Whites, blacks respond similarly to common blood pressure drugs
Study raises doubts about the value of using different drugs to treat whites and blacks
Whites and blacks respond similarly to all common blood pressure drugs, according to a new study in the March 2004 issue of Hypertension, a journal of the American Heart Association. While several previous studies have tended to emphasize the differences in response to blood pressure medication by race, this new investigation systematically examined all clinical trials from the last 20 years and found that whites and blacks are more alike than different when it comes to treating high blood pressure.
The investigation examined changes in blood pressure after administration of common antihypertensive drugs to 9,307 white subjects and 2,902 black subjects. For each drug, whites and blacks responded similarly about 90 percent of the time. These findings raise doubts about the value of using different drugs to treat whites and blacks.
According to the study's author, Ashwini Sehgal, M.D., of the Case Western Reserve University School of Medicine, physicians are taught that whites respond better to certain blood pressure drugs, such as beta blockers, while blacks respond better to other drugs, such as diuretics. This study sought to determine how much difference actually exists. Sehgal found that there is a small average difference between whites and blacks. However, this small difference is dwarfed by the variation within each race.
For example, there was a 1.5 point average difference between whites and blacks in response to diuretics, but the variation within each race was 6.2 points. The large variation means that some patients will respond well while others won't. However, race plays a minimal role in the extent of response.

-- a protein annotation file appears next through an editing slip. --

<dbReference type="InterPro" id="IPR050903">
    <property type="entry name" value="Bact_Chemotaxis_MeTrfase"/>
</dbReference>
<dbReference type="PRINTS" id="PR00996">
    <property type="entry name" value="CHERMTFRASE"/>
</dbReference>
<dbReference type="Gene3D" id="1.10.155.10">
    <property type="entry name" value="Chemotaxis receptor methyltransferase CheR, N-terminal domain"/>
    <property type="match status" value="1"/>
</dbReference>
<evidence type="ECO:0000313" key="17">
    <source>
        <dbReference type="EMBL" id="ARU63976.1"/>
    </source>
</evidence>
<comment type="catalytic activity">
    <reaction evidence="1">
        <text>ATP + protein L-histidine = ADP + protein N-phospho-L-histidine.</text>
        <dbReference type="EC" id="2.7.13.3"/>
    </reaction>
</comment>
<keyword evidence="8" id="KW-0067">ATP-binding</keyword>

"Certain drugs are especially beneficial for patients with heart or kidney disease," said Sehgal. "Picking drugs based solely on race means we will deny these benefits to some patients. Instead, physicians should pick a drug based on multiple factors including how well a drug lowers blood pressure in an individual patient, whether cardiac or renal benefits are needed, side effects, and cost."
Both genetic and environmental factors influence response to drugs. This investigation shows that race is not a good proxy for these genetic and environmental factors. More broadly, this study indicates that we should think twice before basing other types of medical treatment on race.
Sehgal is an associate professor of medicine, biomedical ethics, and epidemiology and biostatistics at Case and a member of the Division of Nephrology and Center for Health Care Research and Policy at MetroHealth Medical Center in Cleveland.
Source: Eurekalert & othersLast reviewed: By John M. Grohol, Psy.D. on 21 Feb 2009
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